White Elephant Studiosby Dave Durbach / 06.04.2011
“Sorry I’m swearing, but I’m the moerse cross. And I’m a musician, so I have the right . . .”
Struggling maskandi artist Ibhubesi Elimhlophe, aka Shaun Terblanche, is ranting, doubling over and shouting into my cellphone voice recorder in the hope that I’ve got a direct line to the president.
“Look, Jacob Zuma, you must please open one big moerse studio for us musicians, Jacob Zuma. And let us record! There must be all the facilities there, Jacob, guitars and drums and keyboards. And we mustn’t pay for studios, Jacob Zuma, and SABC must pay us our money directly. SAMRO is robbing us, Jacob Zuma. They don’t give us our real money.
“Please, Mr Jacob Zuma, make one big moerse studio for us, Jacob! And let us record there for mahala so that musicians can do their work. And we must have all the facilities there. We must even have food there, Jacob. We must have everything there that we need. We don’t really need food but we just need that studio. And Jacob, we need to get paid directly from these motherfuckers here, Jacob, the SABC. Their name is SABC. Please, thank you, Mr Jacob Zuma. Amen.”
You can read more about the mlungu maskandi sensation Ibhubesi in MAHALA 3, but right now this unprompted diatribe seemed to be directly relevant to ongoings at the state broadcaster. A few hours earlier, I had switched on the TV that morning to hear Ringo Mandlingozi talking about the SABC’s shiny new studio, due for its official launch that night.
Like many others, I was under the impression that the good people at the SABC were trying to tighten their belts, not splurge on high-end equipment. Since 2009, widespread reports have surfaced about the SABC money problems, endemic mismanagement, along with huge pay-outs for top brass and big cuts for everything else.
Surprising then that the SABC is now pulling out all the stops to upgrade their flagship M1 studio at their Radio Broadcast Facility (RBF) in Auckland Park. Not only did they reportedly spend R10-million on bringing in the P200 Solid State Logic production console, the only one of its kind in the southern hemisphere, and turning the studio into a larney performance venue, they paid a slew of top stars to perform two songs each and dished out the free food, booze and swag to their “esteemed guests”, most of whom were SABC bigwigs and music industry suits.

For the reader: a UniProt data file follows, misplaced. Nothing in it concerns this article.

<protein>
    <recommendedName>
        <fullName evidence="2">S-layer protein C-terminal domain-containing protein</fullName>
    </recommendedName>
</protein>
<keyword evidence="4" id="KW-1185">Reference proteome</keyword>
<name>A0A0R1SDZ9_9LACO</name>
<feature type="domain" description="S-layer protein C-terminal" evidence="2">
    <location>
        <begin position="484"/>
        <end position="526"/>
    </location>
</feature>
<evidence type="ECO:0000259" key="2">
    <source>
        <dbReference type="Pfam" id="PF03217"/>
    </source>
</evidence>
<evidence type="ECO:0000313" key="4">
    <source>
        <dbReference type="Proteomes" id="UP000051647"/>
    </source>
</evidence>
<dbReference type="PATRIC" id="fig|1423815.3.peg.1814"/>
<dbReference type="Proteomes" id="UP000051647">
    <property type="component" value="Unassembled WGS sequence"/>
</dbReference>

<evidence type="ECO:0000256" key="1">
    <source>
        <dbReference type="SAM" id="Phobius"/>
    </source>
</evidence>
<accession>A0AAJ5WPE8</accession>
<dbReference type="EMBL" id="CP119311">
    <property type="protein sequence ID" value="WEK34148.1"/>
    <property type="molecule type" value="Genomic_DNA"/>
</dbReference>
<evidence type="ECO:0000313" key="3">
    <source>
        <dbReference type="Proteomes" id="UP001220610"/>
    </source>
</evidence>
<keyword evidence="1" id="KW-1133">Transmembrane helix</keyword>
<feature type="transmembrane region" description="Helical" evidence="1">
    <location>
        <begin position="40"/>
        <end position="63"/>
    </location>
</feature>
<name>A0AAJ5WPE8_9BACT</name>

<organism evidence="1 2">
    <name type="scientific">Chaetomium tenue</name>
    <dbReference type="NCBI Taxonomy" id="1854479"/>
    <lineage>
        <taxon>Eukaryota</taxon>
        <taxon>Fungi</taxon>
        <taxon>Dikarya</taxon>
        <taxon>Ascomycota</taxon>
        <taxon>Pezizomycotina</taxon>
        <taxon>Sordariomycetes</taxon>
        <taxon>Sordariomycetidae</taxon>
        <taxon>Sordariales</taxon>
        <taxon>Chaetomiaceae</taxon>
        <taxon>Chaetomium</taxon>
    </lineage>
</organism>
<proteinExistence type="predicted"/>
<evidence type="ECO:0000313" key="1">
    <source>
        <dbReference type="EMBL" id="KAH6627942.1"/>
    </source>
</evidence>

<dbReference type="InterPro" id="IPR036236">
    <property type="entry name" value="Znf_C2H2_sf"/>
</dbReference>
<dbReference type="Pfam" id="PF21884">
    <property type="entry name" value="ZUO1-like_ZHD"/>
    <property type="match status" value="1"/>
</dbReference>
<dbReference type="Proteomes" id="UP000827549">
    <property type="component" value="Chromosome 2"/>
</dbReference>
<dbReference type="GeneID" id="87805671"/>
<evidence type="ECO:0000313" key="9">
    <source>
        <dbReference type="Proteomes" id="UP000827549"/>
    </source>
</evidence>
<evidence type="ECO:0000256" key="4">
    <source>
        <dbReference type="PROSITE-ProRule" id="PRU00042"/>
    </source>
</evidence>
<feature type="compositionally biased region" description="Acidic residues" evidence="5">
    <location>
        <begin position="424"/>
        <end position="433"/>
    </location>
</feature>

The M1 Studio at the SABC RBF was first built 32 years ago to record the likes of the National Symphony Orchestra. It has now been revamped and, according to the SABC website, about 90% rebuilt, apart from the impressive organ that covers the entire wall behind the stage. This process included a newly designed stage, seating, foyer and other essential studio amenities like kitchen facilities and bar area.
The line-up for the night opened with young guns like soulman MXO, pennywhistle revivalists Kwela Tebza, R&B crooners Jaziel Brothers, rapper Tuks Senganga and sexy songstress Asanda Bam. Grizzly Afrikaans folkster Anton Goosen got some warm applause, before Stimela set the place on fire with their new-look line-up, which includes a sexy young thing called Portia playing a six-string bass, a white rastaman on guitars, a young replacement for the late Nana Coyote, and no less than three keyboardists. Their rendition of “Whispers in the Deep” made the entire night worthwhile, with Chikapa shaking his ass like it was nobody’s business. Winnie Khumalo got down like a woman half her size, covering Brenda’s “Promises”, before Future Sound, Bricks and Ringo Madlingozi finished things off.